However, transparent packaging does not necessarily trigger positive feelings. Chandran et al. (2009) examined how packaging transparency affected the perceptions of food quality, product trust, and purchase intentions for both familiar and unfamiliar brands. The results showed that participants judged an unfamiliar product to be of higher quality and trustworthiness when it was in transparent packaging and preferred to pay more for it. In contrast, participants regarded familiar products with transparent packaging as being of lower quality, though participants did not show more distrust than toward the products with opaque packaging. Therefore, both product trust and product familiarity modulated the perception of food quality, which impacted purchase intention. Moreover, Riley et al. (2015) stated that transparent windows decrease, rather than increase, the perceived healthiness of the tested products, such as coffee, carrot soup, and carrot baby food. These sensory evaluations suggest that transparent packaging does not always induce salience effects.

Vilnai-Yavetz and Koren (2013) further examined how extra variables like perceived ease of use, aesthetics, and symbolism influence the evaluation of, and purchase intention toward, foods with transparent packaging. The researchers asked the participants to purchase mixed boiled vegetable meals with either an opaque wrapper showing a picture of the food, or a transparent plastic cover revealing the food inside. The product with the transparent cover had 30% lower sales than the product with opaque products. The evaluation tasks showed that consumers had more interest in buying products with opaque packaging. The transparent packaging evoked higher perceived ease of use (e.g., the package looks easier to open and seems to heat up easily) and lower perceived aesthetics (e.g., the package is unattractive) and symbolism (e.g., food quality does not look very good) than opaque packaging. Therefore, perceived aesthetics and symbolism also modulate the salience effect of packaging transparency. In the case of vegetables or vegetable meals, transparent packaging appears to have little superiority over opaque packaging in terms of food choice.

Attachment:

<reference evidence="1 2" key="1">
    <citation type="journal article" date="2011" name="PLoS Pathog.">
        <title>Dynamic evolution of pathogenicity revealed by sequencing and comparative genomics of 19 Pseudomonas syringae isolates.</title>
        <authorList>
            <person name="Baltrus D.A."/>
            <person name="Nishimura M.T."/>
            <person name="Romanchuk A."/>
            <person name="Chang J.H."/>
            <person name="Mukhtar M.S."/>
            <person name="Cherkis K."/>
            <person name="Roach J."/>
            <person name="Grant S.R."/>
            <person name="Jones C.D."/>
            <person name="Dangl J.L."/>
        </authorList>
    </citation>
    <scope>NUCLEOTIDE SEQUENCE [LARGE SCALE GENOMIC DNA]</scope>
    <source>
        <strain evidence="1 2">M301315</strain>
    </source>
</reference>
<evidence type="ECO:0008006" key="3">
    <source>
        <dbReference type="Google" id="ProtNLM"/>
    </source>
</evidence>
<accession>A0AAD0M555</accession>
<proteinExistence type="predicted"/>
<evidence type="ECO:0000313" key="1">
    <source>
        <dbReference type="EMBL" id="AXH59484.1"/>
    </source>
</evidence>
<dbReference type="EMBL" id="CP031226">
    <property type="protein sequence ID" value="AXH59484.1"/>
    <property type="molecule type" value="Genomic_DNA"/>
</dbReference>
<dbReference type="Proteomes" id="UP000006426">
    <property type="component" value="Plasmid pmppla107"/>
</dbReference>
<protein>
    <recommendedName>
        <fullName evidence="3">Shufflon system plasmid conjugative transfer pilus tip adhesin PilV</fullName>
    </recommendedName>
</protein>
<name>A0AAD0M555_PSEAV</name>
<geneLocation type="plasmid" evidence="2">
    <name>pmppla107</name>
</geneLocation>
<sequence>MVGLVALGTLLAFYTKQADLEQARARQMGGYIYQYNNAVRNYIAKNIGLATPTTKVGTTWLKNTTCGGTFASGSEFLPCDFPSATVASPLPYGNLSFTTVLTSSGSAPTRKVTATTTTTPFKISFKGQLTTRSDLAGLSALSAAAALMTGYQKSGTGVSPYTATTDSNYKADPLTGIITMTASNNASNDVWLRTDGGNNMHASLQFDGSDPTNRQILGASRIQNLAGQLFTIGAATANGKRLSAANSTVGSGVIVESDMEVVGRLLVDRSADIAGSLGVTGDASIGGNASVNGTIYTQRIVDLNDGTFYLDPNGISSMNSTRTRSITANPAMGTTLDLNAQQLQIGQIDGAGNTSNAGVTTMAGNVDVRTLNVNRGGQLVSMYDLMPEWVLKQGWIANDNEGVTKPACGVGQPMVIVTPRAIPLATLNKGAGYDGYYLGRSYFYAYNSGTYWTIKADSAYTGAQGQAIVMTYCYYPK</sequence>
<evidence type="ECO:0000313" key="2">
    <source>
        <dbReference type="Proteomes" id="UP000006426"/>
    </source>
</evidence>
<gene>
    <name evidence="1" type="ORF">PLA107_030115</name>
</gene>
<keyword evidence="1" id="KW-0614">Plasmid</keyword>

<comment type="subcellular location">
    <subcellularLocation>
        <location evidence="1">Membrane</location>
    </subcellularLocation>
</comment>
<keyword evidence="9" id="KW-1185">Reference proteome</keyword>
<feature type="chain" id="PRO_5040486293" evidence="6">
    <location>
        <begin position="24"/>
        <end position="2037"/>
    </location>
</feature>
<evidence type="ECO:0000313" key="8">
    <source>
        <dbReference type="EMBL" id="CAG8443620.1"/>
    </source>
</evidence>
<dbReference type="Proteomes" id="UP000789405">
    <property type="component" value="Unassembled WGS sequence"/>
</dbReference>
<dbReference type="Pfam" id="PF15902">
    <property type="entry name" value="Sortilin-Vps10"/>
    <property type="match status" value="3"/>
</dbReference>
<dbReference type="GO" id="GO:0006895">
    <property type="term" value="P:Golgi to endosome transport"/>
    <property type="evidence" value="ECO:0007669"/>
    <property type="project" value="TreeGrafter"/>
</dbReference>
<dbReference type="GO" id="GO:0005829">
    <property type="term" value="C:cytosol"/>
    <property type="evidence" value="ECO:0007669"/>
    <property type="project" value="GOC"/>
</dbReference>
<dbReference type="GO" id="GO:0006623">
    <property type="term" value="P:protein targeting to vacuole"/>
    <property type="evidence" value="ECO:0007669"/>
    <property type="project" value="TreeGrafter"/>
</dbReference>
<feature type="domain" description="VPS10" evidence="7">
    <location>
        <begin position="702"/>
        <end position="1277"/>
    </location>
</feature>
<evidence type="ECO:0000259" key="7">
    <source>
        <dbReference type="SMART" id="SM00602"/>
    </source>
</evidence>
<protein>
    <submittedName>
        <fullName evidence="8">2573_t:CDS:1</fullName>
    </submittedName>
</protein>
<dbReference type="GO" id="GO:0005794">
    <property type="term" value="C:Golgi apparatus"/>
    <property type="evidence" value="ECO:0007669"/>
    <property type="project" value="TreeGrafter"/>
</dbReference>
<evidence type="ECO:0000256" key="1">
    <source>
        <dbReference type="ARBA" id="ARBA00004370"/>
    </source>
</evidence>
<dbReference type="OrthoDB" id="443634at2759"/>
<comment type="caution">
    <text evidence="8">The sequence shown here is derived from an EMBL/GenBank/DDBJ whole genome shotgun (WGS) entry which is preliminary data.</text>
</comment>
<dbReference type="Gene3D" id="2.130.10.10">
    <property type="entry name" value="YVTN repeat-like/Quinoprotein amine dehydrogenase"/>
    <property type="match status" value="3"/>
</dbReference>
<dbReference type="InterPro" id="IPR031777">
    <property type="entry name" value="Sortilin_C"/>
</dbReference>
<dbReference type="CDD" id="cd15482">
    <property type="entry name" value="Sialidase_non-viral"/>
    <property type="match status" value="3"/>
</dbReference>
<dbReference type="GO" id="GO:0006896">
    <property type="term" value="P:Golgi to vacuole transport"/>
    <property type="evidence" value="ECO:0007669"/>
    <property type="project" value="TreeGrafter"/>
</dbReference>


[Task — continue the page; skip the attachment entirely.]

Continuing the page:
In sum, previous studies suggest that transparent packaging induces salience effects, such as triggering high levels of hunger and a higher willingness to purchase. However, transparent packaging may decrease several subjective feelings such as product quality, trustworthiness, aesthetics, and healthiness, and these effects are constrained by product categories and product familiarity (see the review by Simmonds and Spence, 2017). Therefore, more kinds of products should be tested to extend the knowledge about the role of packaging transparency. Additionally, the salience effect hypothesis predicts that transparent packaging will attract consumer attention, but the prediction is based on the literature of food-related attention bias studies using probe detection tasks. Eye-tracking approaches have not been used to test whether transparent packaging attracts consumer attention, and how this attraction modulates purchase behaviors. Therefore, the more objective method of eye tracking should be used to monitor consumer attention when evaluating food products with different packaging transparencies.

Currently, as technology develops to explore consumers’ visual processing behaviors in the real world, the eye-tracking approach is increasingly applied in the field of consumer behavior and marketing (Wedel and Pieters, 2007) to explore the impact of various packaging features on consumers’ visual attention and food choices (Piqueras-Fiszman et al., 2013; Bialkova et al., 2014, 2020; Husic-Mehmedovic et al., 2017; Fenko et al., 2018; García-Madariaga et al., 2019; Peschel et al., 2019; Ma and Zhuang, 2020). For instance, Piqueras-Fiszman et al. (2013) combined eye tracking and word association to assess novel packaging solutions. They found that certain elements of the product packaging attracted visual attention. In particular, consumers paid more attention to the photo on the package than the text in the same place. Consumers also preferred to buy the product with a photo rather than a message text on the packaging. According to the salience effect hypothesis (Deng and Srinivasan, 2013), transparent elements in packaging can attract consumer attention, subsequently increase their willingness to purchase.

In the literature about the relationship between attention and choice (Orquin and Mueller Loose, 2013; Van Loo et al., 2018), attention is a primary condition for the choice of corresponding objects. Some non-food studies showed that long processing time could predict preference for that stimulus (Maughan et al., 2007; Armel et al., 2008), and fixation time measures showed a similar trend when eye-tracking approaches were used (Gidlöf et al., 2017). In simulated shopping situations, the food product fixated on most had the highest probability of being chosen (Bialkova et al., 2014). However, the relationship between viewing time and preference formation may depend on experimental tasks. Wolf et al. (2018) found that longer viewing was associated with a higher likelihood of a positive evaluation in the self-paced exclusive evaluation (i.e., purchase intention “No” or “Yes”), but not in the self-paced non-exclusive evaluation (i.e., a Likert scale using 1–5 to indicate the attitude from dislike to like). Therefore, it is unclear whether more viewing time on transparent packaging leads to higher purchase intention. The present study not only tested the salience hypothesis for transparent packaging by using an objective eye-tracking approach, but also examined the relationship between attention and perceptual evaluation.